In other words, to dislodge even one text from its place in a series of authors, who are more firmly or more loosely distributed in time, we don't rely primarily on "final e went silent this time and then dropped out of use or remained in another function" (here is one other function, when we write "clothes" instead of "cloaths" we indicate both that o is long as well as with writing oa, and also that th is voiced); but rather, we can use such linguistic data only as a shortcut (and detail specific clarification) to : no other author in Chaucer's time would have written:

When April with his showers sweet with fruit
The drought of March has pierced unto the root

Note, archaism is a standing possibility, especially in spelling. People do write Chaucerian English now and then for fun, and could have done so because written English had been fixed in usage earlier also. It wasn't because of Latin being England's official language of administration and jurisdiction.

And that no other author in "Chaucer's" time is precisely what is lacking for the argument as outlined above.

We have the texts of the Bible. Our historic indications for them are they were written by the Biblical authors. We also have a few ostraka and other short texts from archaeological digs. That is what we have for how Hebrew as spoken in times of Biblical authors "sounded like". Or how it was spelled - though there are known changes in spelling, like introduction of matrices lectionis and of dots now in use. We also have digs frompresumably non-Hebrew towns, like Ugarit, where we can (between Ugarit and 500 BC Edomite texts for instance) observe some kind of linguistic development in related languages, spoken by neighbouring speech communities. Related and neighbouring, not identic.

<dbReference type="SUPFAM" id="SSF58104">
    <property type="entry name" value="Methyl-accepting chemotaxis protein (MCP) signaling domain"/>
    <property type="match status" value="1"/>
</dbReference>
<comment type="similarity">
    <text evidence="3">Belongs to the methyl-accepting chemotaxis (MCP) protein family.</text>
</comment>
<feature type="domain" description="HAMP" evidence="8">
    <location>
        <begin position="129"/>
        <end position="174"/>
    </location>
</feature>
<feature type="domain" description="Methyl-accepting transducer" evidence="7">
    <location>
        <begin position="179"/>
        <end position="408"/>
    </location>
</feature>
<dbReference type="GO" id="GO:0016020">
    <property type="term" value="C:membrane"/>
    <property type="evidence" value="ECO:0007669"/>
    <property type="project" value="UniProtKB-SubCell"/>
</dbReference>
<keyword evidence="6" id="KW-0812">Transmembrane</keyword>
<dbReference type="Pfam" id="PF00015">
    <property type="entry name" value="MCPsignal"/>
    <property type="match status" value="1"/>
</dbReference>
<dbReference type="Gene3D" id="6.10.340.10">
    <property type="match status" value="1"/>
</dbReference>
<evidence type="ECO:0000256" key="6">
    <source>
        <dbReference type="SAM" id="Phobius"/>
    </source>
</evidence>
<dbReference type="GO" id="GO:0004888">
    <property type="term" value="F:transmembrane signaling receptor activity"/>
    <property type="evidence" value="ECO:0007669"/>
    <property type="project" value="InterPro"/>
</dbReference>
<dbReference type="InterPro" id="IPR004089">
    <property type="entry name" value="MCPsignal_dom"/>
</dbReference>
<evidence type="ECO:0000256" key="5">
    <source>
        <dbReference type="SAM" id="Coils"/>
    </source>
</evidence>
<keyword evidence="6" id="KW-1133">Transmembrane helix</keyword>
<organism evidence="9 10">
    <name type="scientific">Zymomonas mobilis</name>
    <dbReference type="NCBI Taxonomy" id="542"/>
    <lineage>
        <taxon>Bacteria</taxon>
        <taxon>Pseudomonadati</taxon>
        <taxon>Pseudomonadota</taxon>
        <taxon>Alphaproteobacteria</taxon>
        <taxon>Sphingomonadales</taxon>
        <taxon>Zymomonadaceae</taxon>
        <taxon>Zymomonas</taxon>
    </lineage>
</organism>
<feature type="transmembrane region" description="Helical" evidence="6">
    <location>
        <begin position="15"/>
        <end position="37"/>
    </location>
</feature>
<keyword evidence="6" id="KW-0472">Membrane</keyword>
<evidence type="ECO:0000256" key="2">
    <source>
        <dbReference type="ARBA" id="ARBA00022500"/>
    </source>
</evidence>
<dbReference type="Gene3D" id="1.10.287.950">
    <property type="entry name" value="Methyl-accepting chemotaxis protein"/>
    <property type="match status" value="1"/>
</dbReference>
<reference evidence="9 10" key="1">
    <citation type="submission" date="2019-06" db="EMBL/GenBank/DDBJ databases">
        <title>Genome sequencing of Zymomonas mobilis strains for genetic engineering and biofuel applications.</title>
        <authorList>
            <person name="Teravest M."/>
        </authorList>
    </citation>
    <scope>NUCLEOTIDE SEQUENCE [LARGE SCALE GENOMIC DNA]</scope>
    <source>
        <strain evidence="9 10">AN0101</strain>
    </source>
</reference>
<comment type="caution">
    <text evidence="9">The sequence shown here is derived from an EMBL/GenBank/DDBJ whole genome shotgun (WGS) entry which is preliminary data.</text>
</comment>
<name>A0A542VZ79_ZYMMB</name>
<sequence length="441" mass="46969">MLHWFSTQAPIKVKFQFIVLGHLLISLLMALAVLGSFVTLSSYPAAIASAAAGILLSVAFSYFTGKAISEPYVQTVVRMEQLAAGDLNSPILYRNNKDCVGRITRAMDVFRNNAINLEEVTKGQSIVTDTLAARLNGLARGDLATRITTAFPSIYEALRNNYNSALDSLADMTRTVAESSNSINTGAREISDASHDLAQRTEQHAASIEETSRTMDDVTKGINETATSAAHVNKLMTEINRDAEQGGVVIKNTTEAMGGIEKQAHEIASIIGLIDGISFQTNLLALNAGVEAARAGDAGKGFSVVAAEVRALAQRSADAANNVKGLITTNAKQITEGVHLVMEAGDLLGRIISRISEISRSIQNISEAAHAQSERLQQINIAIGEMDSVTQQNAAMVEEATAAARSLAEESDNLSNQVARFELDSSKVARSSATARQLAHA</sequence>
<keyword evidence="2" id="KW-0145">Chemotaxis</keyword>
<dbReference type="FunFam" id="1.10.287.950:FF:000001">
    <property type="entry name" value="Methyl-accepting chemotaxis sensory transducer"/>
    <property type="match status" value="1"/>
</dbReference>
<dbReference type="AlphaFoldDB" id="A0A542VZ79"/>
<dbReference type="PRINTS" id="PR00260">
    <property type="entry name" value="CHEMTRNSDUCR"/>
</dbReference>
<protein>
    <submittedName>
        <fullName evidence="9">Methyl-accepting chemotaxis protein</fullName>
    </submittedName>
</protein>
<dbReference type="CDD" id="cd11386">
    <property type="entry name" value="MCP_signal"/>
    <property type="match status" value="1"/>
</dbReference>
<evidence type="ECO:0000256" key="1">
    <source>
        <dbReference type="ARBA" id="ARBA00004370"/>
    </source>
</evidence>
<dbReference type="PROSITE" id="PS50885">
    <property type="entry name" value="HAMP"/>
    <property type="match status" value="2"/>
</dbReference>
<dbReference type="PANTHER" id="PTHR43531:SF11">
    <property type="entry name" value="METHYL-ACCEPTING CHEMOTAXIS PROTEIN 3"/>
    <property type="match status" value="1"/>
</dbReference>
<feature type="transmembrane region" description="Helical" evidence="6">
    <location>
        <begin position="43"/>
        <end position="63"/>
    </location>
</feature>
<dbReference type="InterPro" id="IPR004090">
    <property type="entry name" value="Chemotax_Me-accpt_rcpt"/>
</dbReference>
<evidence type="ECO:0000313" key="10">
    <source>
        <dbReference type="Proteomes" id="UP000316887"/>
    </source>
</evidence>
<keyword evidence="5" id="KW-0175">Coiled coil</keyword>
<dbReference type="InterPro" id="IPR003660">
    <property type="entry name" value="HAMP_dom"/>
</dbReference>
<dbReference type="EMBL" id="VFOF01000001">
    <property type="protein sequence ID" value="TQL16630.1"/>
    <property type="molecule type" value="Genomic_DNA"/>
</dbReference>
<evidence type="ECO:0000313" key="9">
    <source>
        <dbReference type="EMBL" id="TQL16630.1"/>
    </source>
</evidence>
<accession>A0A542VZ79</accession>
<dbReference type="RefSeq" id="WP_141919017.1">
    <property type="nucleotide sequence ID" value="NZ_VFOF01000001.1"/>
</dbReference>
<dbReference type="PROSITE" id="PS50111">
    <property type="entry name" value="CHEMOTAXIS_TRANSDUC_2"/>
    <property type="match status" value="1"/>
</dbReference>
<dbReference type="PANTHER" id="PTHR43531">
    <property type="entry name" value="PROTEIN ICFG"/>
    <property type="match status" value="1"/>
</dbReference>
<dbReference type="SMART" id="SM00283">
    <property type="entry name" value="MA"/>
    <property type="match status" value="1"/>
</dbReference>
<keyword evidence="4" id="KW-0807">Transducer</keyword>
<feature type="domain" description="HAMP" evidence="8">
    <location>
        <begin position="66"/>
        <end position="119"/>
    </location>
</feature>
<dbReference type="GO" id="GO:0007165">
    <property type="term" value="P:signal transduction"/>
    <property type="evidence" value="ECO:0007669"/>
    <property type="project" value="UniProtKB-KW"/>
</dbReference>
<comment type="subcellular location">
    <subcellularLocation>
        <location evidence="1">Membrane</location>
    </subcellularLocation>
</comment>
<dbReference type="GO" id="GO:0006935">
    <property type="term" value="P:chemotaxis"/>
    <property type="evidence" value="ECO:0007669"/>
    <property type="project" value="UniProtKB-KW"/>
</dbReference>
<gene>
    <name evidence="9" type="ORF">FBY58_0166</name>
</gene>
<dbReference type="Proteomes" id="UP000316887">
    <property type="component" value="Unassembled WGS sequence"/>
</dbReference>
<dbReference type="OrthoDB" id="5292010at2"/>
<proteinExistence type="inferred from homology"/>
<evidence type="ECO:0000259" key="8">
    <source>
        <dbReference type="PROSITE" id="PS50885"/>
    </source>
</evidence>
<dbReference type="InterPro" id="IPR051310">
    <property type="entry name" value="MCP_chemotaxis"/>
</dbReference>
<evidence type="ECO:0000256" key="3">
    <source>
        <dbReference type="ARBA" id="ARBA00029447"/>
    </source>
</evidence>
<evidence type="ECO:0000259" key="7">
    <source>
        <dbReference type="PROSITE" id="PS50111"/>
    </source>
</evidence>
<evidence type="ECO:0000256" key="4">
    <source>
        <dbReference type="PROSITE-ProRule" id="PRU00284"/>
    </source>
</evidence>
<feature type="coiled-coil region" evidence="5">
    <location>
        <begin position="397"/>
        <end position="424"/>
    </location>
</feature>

If you say (I make this example as a non-specialist who knows exactly one verse of the Hebrew Bible by heart), "Moses could not have written 'beresheet' because and Edomite text from five centuries later stillhas another word in such a form as to suggest it would have been rather 'bereshihit'*" you are arguing as if Germany could not have had (by now most dialects) uvular R in 1700 because by then some dialect in Sweden North of Scania still had retroflex R. But Sweden and Germany are not same speech community and if Swedish was influenced by German, partly via Danish, some changes occurred later in Swedish (even clearer : German has "das" in Middle Ages, while Swedish still had "thet", now "det" which changed only at the end of 17th Century). Similarily, some changes can have occurred later in Edomite than in Hebrew, and Hebrew having a literature, which Edomite had not, can have influenced Edomite. And Moabite, Ammonite and Phoenician, of course too.

So, evidence about chronology of language change in extra-Hebrew dialects is not proof against them already having occurred by the time of Moses' authorship.

Hans Georg Lundahl
Bibl. Crimée
St Pontius, martyr**

* Or whatever, "bereshihit" being spoof example. ** In Gallia sancti Pontii Martyris, cujus praedicatione et industria postquam duo Philippi Csesares ad Christi fidem conversi sunt, ipse, sub Valeriano et Gallieno Principibus, martyrii palmam adeptus est.

Chaucer modern and original cited from:

The Canterbury Tales
The General Prologue

This post first appeared on Creation Vs Evolution, please read the originial post: here

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Can Moses have Written the Pentateuch? Answering Linguists